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Edition of 250 of which 18 copies are signed.

1972 Two colors 17-1/2" x 23"

Client: Saint Hieronymus Press All signed copies to The Poster, San Francisco

(Communication Arts, January/February 1977)

This poster was re-designed and reprinted in 1979 as "A CONSTRUCTED ROMAN ALPHABET," poster #85.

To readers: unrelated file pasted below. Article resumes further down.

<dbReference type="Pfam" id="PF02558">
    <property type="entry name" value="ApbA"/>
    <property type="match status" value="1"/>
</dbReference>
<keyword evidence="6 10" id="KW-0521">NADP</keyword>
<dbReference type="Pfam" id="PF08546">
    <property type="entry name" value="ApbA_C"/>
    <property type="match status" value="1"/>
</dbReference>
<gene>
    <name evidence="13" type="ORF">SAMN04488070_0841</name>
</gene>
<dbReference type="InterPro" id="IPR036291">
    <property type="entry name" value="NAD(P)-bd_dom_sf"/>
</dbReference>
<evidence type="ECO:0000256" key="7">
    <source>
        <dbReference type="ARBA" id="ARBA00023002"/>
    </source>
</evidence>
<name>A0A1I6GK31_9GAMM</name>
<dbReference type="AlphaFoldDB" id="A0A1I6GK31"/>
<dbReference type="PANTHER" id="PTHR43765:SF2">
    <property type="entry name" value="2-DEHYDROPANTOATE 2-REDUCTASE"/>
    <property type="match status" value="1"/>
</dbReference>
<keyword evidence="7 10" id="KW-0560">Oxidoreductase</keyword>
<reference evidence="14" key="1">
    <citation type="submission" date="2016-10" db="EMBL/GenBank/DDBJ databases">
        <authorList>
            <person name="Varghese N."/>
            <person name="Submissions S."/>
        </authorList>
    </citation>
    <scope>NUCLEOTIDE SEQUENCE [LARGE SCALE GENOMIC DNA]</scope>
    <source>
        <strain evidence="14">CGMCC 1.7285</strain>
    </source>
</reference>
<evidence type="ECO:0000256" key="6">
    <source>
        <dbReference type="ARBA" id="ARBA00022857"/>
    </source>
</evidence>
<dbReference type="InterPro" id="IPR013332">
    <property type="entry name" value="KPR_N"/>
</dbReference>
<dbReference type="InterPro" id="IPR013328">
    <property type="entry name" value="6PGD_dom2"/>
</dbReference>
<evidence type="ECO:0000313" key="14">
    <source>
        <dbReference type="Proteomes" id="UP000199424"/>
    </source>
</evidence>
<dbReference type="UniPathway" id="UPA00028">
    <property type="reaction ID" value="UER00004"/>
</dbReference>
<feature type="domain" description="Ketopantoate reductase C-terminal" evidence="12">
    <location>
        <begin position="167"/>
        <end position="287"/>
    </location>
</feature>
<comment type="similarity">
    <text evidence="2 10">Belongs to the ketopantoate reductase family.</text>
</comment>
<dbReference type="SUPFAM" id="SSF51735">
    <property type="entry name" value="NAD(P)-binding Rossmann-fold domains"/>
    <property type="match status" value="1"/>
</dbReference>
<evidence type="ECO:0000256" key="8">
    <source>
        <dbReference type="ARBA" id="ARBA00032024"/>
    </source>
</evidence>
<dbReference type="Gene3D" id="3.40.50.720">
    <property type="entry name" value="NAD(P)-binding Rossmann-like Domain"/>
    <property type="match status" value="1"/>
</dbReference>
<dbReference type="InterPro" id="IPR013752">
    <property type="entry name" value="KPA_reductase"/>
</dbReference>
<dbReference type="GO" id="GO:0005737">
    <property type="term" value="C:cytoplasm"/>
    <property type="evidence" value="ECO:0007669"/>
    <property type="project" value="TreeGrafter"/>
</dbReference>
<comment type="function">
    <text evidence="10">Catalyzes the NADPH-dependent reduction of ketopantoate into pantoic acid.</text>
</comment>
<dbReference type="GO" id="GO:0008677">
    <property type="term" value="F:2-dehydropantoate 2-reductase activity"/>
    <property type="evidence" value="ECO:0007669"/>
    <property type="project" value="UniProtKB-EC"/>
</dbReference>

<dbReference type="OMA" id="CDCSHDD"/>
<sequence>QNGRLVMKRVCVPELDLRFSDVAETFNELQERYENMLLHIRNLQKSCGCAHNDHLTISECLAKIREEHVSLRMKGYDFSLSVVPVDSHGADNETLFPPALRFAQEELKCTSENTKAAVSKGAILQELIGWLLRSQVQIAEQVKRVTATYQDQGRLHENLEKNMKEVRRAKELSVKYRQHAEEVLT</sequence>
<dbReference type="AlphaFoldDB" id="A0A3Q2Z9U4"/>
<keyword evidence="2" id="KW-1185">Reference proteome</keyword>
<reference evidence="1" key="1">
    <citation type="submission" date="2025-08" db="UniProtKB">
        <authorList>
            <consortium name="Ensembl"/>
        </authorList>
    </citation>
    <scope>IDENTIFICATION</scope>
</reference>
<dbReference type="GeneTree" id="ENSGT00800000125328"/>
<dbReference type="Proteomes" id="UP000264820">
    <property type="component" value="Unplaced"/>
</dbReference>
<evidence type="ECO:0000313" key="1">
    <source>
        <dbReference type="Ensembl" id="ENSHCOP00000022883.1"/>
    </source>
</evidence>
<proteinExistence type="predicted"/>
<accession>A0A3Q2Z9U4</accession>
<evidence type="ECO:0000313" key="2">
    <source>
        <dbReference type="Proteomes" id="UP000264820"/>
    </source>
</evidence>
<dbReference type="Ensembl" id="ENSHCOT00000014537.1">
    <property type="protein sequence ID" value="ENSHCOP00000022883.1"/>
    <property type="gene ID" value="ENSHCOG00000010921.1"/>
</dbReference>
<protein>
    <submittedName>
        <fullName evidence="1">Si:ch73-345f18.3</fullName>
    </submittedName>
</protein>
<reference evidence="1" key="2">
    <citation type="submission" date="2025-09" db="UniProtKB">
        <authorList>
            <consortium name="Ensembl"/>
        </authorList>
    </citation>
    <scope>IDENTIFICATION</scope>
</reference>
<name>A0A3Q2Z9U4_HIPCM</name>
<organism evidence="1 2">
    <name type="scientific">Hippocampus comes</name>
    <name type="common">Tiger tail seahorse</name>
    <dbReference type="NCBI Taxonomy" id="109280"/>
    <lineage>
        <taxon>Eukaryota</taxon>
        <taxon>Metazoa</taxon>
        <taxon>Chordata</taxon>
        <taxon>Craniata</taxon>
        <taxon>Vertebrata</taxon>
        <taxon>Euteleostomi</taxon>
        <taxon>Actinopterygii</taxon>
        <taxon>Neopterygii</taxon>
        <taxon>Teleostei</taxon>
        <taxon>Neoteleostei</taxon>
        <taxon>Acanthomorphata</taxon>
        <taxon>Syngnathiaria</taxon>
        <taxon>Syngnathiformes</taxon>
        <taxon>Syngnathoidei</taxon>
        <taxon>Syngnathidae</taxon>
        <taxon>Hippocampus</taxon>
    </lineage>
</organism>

Andrea Mantegna alleged that he had discovered certain remnants of compass points and scribed lines on ancient monuments, and these supported his contention that the Romans had appealed to Divine Geometry for the construction of their supernaturally beautiful inscriptional letters. He was mistaken, for the Romans did no such thing, painting their letters with broad brushes and eschewing any assistance from geometry. This makes no difference. You get a bee in your bonnet and you can't let go. Half our work is folly, and much of it useless in any great sense; we dig ditches only to fill them up again at day's end. Even the good stuff is often only of its time, and so many things are destroyed by random insults: war, fire, flood, moth and rust. You do your work as best you can, mostly because you need the money. If you are fortunate, you enjoy the work that you have to do anyway, and luxuriate in a feeling of accomplishment, occasionally peppered with failure and rejection. Each job is done as well as you can do it, because you never know what might survive, and stand witness to your whole life.